Dark Passage (Delmer Daves, 1947) with Humphrey Bogart, Lauren Bacall, Agnes Moorehead.

“So here we have Agnes Moorehead’s best screen performance. She literally vibrates with evil as the murderess Madge Rapf, an arch slut/bitch unlike any other female villain this side of Judith Anderson in Rebecca.

“…the feline Bacall picks up Bogey on a country road.”

“The scene with the crazy plastic surgeon at two A.M. whose office is down a dark alley is the best of all, full of distended closeups and warped proportions, like faces leaning over a coffin; and we see them as would a corpse. Everyone looks already-dead, half-faded in failing light.”

“…Bacall slithering across the room toward him…”

“…Bogey’s grinning like the Chesire Cat as the warm waves slather the palm-strewn sands, and we fade out to a wonderland where the wounded survive and the wicked don’t.”

Dead Reckoning (John Cromwell, 1947) with Humphrey Bogart, Lisabeth Scott.

“Movies like this depend on nothing so much as mood, on Bogey’s epiphanic expressions, his ability to skate through and around the ham-fisted situations, to make the viewer comfortable through an illusion of competence.”

Dead Reckoning is better than the sum of its parts would seem to yield, which is probably due to the soft sea breeze that blows through it.”

Detour (Edgar G. Ulmer, 1945) with Tom Neal, Ann Savage.Detour-still

“Ulmer’s master was F. W. Murnau (Sunrise, Nosferatu), and those Prussian shadows shriek throughout his work.”

“Tom Neal is perfectly cast as the dumbshit dupe who thinks he knows what he’s doing. Ann Savage… gives a tour de force performance as the tubercular madwoman manipulating Neal to Total Loss.”

“Her head is like a bowling pin with brown hair and heavy eyebrows painted on.”

“She looks like a deranged leopard stalking off to the bedroom with the telephone to call the cops on him.”

“The almost ultraviolet bands of light across Neal’s face in Ulmer’s film are like streaks of evil.”

“Even the daylight in this movie is cloudy.”

The Devil Thumbs a Ride (Felix Feist, 1947) with Lawrence Tierney.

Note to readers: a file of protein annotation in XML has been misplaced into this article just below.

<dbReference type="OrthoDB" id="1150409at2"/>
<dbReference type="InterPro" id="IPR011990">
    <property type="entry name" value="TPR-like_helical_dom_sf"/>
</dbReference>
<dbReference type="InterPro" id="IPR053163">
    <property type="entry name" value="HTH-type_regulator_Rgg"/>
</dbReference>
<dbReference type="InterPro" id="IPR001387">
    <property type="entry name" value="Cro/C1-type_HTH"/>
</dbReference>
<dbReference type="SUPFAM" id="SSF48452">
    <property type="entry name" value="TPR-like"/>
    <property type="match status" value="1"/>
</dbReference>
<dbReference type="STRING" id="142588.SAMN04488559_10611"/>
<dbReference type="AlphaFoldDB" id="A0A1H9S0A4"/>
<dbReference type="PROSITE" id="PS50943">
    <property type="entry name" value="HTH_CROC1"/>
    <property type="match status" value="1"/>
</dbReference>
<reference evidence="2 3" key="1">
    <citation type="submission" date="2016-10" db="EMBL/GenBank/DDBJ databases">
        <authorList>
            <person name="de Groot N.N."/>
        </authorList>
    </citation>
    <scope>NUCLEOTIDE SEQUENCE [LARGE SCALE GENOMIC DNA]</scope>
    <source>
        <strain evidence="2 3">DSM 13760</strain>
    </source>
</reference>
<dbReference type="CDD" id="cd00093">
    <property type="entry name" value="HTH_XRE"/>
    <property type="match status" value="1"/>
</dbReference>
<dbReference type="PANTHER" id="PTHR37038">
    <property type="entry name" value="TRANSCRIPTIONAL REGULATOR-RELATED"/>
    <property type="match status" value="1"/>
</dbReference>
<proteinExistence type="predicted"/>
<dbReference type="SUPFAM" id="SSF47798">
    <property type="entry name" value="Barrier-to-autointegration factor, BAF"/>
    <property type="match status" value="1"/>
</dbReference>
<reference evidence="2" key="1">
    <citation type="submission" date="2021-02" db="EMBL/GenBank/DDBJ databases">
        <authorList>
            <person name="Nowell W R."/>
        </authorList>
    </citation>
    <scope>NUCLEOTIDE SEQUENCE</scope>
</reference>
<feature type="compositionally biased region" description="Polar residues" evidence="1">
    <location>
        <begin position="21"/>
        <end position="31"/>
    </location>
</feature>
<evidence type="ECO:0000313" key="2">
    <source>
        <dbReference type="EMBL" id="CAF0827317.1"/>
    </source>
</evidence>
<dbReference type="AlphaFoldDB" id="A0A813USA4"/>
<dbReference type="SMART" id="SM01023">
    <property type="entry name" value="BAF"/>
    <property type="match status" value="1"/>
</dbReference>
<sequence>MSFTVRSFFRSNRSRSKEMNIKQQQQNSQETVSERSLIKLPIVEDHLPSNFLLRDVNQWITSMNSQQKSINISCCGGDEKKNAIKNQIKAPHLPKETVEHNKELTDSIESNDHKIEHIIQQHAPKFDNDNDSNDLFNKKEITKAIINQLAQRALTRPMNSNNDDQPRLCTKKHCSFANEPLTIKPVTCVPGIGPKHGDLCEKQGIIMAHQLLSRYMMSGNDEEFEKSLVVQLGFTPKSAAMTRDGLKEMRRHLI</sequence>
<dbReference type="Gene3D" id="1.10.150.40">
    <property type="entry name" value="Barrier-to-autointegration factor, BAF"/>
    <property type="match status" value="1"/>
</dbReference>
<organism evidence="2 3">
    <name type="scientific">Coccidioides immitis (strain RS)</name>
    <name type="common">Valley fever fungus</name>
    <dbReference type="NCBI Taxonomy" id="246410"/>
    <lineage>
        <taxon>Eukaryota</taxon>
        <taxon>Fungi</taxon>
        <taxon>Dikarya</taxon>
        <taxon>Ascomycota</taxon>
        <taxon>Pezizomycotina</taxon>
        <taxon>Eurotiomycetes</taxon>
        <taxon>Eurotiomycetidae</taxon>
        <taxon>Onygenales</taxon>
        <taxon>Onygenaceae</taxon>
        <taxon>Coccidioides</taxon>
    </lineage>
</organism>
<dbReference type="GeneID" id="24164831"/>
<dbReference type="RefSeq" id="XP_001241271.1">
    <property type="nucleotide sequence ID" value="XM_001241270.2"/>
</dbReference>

“The hours covered in this film are from midnight to dawn, the period during which reality is suspended, when the rational mind loses control, and everything goes haywire. This is one of the meanest, most boldly deranged exercises in maniacal behavior this side of Ed Gein, minus the dismemberment.”

“…evil doesn’t lurk in his face, it gloats.”Devil Thumbs a Ride-Tierney

“Tierney invests this basically stupid plot with such genuine virulence that Devil must be ranked in the upper echelon of indelibly American noir.”

“There is no daylight in that face.”

D.O.A. (Rudolph Maté, 1949) with Edmund O’Brien, Luther Adler, Neville Brand.

“…this ultra-noir masterpiece, a movie that has everyone in a violent sweat from beginning to end.”

“Maté uses the city streets brilliantly in this, making it all into a maze with O’Brien the fightened, maddened, careening rabbit slamming into the wall with nothing making sense. Sweat, sweat, sweat – this movie has it. All improbable, impossible, with finger-snapping blondes, bop, post-World War Two ‘50s-prosperous American city scenes twisted through the bottom of a glass by an uncompromising Kandinskylike eye.”

Get Carter (Mike Hodges, 1971) with Michael Caine, Ian Hendry, Britt Ekland.

“An underrated, seldom-mentioned noir masterpiece, Mike Hodges’s Get Carter is the shiny suit of British cinema.”

Gilda (Charles Vidor, 1946) with Glenn Ford, Rita Hayworth, George Macready.

“It’s enough just to watch Rita in all her glory descend a winding staircase, to fluff up her hair with one hand and let it fall all over her face while her ears and eyebrows twitch and Macready’s nose goes out of joint.”

Get Carter-posterGilda-poster

 

 

 

 

 

 

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Gun Crazy-poster2Gun Crazy-stillGun Crazy (Joesph H. Lewis, 1949) with John Dall, Peggy Cummins.

“The guy – long, tall John Dall, kind of a horse-faced Gary Cooper – has to wrest the platinum Peggy Cummins away from the carnival owner.”